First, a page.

For example, 50 years later, products like Roundup are still on the market. Many homeowners and gardeners use it to control weeds but are unaware that, while some studies find no definitive cause for concern, others, including one from the World Health Organization’s International Agency for Research on Cancer, have deemed glyphosate, the herbicide used in Roundup, “probably carcinogenic to humans.” Besides possibly putting workers and property residents at risk, glyphosate is implicated in undermining bees’ health, and many scientists suspect that it may negatively affect the environment over time as well.
Why the discrepancy between the swift ban on DDT and the delay on Roundup and other pesticides, which remain on the market despite seeming to threaten public health and the environment? Because at least some of DDT’s dangerous consequences were fairly immediately apparent, including how it decimated the bald eagle population. By contrast, for pesticides that may cause cancer (including DDT), the health consequences may not appear for decades after exposure. This produces uncertainty, making it easier for pesticide companies to fend off stricter limits and stronger oversight. The result is that agencies such as the EPA, Health Canada and the European Food Safety Authority have concluded that glyphosate is safe — although eight out of 15 of the EPA’s scientists disagreed.
But there’s hope. Like the campaign that the UFW waged 50 years ago, regulatory successes are happening at the state level. And this time, the efforts are being furthered by judges and juries as well.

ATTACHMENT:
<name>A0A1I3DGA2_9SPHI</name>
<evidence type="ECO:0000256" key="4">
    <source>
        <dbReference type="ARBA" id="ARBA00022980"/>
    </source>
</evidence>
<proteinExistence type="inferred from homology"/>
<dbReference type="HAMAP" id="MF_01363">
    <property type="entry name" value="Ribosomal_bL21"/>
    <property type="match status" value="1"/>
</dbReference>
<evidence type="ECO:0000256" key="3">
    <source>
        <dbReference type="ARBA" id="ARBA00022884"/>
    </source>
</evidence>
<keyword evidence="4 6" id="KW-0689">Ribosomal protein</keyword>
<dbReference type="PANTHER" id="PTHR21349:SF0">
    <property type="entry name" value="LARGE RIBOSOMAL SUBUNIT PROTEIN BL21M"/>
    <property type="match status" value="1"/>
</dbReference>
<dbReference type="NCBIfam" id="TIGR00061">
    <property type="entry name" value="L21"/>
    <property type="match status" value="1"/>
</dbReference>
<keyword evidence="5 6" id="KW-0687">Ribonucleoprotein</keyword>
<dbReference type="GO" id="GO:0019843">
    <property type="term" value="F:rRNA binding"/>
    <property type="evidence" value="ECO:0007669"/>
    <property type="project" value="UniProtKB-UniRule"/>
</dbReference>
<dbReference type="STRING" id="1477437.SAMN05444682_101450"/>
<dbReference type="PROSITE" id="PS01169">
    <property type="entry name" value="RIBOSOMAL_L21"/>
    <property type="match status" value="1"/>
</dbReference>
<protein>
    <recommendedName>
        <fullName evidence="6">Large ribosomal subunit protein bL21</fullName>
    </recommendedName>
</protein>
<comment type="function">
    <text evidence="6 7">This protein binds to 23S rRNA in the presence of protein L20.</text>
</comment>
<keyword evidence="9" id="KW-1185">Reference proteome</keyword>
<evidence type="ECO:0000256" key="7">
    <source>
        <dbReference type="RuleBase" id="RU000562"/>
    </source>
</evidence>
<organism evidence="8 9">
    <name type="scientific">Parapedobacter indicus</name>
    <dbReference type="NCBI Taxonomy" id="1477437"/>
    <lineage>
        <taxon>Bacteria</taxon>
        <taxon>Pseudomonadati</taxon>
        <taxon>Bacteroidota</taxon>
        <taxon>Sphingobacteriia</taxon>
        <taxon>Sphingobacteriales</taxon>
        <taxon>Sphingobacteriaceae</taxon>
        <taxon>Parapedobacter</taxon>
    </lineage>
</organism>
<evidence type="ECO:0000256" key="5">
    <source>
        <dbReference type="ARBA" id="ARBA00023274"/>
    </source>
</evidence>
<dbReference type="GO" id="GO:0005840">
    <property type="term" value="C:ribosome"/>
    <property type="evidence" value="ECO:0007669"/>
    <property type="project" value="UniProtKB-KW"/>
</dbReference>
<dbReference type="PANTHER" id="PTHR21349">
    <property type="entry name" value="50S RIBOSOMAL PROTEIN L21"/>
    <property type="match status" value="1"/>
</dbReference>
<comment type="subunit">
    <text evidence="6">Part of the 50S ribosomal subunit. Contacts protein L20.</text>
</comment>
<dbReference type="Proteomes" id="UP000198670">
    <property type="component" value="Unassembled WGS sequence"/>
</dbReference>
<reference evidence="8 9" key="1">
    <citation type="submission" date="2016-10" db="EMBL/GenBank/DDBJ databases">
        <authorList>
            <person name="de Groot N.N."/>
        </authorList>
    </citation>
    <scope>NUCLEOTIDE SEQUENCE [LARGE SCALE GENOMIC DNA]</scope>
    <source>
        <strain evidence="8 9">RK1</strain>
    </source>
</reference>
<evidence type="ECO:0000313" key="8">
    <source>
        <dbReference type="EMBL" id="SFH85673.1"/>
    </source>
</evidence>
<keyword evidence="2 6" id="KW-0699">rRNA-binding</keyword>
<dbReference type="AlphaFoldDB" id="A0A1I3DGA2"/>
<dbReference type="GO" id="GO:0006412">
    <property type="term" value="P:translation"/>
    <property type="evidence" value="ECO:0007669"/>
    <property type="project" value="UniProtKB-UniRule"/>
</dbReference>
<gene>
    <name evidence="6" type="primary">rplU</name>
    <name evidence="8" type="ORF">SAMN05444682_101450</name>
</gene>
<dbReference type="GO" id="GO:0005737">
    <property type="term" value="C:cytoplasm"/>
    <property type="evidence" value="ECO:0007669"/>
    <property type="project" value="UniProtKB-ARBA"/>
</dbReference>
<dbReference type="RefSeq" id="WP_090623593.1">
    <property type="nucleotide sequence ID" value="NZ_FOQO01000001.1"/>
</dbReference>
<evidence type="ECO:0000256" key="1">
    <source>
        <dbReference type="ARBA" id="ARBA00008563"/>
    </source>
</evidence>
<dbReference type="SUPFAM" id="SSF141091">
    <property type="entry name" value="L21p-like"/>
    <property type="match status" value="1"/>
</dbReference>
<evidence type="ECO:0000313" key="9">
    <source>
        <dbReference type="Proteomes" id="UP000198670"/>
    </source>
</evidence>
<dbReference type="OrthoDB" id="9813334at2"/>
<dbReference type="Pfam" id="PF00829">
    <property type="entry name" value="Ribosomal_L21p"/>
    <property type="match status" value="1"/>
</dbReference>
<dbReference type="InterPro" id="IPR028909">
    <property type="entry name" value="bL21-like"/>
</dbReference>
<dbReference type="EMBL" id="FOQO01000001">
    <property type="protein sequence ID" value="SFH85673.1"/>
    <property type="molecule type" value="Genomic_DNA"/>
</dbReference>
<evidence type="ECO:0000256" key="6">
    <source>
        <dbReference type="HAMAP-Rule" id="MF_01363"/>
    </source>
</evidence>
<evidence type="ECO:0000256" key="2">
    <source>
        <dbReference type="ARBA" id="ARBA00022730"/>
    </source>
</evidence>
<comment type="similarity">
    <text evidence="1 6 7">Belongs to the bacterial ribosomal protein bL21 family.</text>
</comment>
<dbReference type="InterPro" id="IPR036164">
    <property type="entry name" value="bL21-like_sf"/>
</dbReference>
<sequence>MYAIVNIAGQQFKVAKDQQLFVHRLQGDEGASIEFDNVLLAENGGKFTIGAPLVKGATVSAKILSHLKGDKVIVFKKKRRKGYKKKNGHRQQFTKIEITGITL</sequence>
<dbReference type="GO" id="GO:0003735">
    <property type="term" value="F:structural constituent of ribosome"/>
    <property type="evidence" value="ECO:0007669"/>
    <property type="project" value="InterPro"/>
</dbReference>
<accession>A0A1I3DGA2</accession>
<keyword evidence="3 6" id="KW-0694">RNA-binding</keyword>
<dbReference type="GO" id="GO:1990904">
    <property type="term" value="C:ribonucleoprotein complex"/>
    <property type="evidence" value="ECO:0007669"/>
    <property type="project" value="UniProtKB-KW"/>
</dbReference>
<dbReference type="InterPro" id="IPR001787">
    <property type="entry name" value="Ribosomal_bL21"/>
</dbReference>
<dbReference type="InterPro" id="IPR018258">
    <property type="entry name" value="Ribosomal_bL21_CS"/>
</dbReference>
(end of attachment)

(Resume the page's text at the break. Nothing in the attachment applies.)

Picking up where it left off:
Plaintiffs are suing Monsanto over Roundup — and winning.
In August, a state court in San Francisco ordered Monsanto to pay $289 million to groundskeeper Dewayne Johnson, 46, after a jury concluded that workplace use of Roundup contributed to his non-Hodgkin’s lymphoma. His legal team presented internal Monsanto emails that, they argued, showed Monsanto knew and ignored evidence that Roundup wasn’t safe.
In March, a federal jury ordered Monsanto to pay $80 million to Edwin Hardeman, another California man who claimed that using Roundup to control poison oak and weeds on his property was a substantial reason he now has non-Hodgkin’s lymphoma. And just last month, jurors in a third case awarded more than $2 billion to a couple in Livermore, Calif., who argued that using Roundup to control weeds since it was introduced in the 1970s contributed to their non-Hodgkin’s lymphoma as well. An additional 11,000 lawsuits are pending in the United States. (Monsanto did not respond to a request for comment.)
Just like states got out ahead of the federal government half a century ago in limiting the use of dangerous pesticides, they are once again erring on the side of caution to protect public health, as evidenced by California, New York and Hawaii’s actions against chlorpyrifos.
The problem is that action on a state-by-state and pesticide-by-pesticide basis is insufficient. We need to rethink and reorient our entire system of pesticide regulation to focus on public health and environmental concerns and to consider the less certain long-term consequences alongside the immediately clear ones. Consumers, environmentalists and workers all must recognize their common cause and urge their state legislators and national lawmakers to pass measures insisting that regulatory agencies err on the side of caution regarding all such chemicals. And then regulatory agencies must provide the oversight to make sure it happens.
Why? Because focusing on one pesticide at a time, and only those that pose clear and immediate risks, is how we got here. Even though the United States banned DDT in 1972, chemical companies merely introduced other toxic pesticides. Our regulatory system must favor caution, putting public health before corporate profit. The risk of not doing so is far too great.
[CORRECTION: An earlier version of this story did not highlight the uncertainty about the link between ingested glyphosate and cancer.]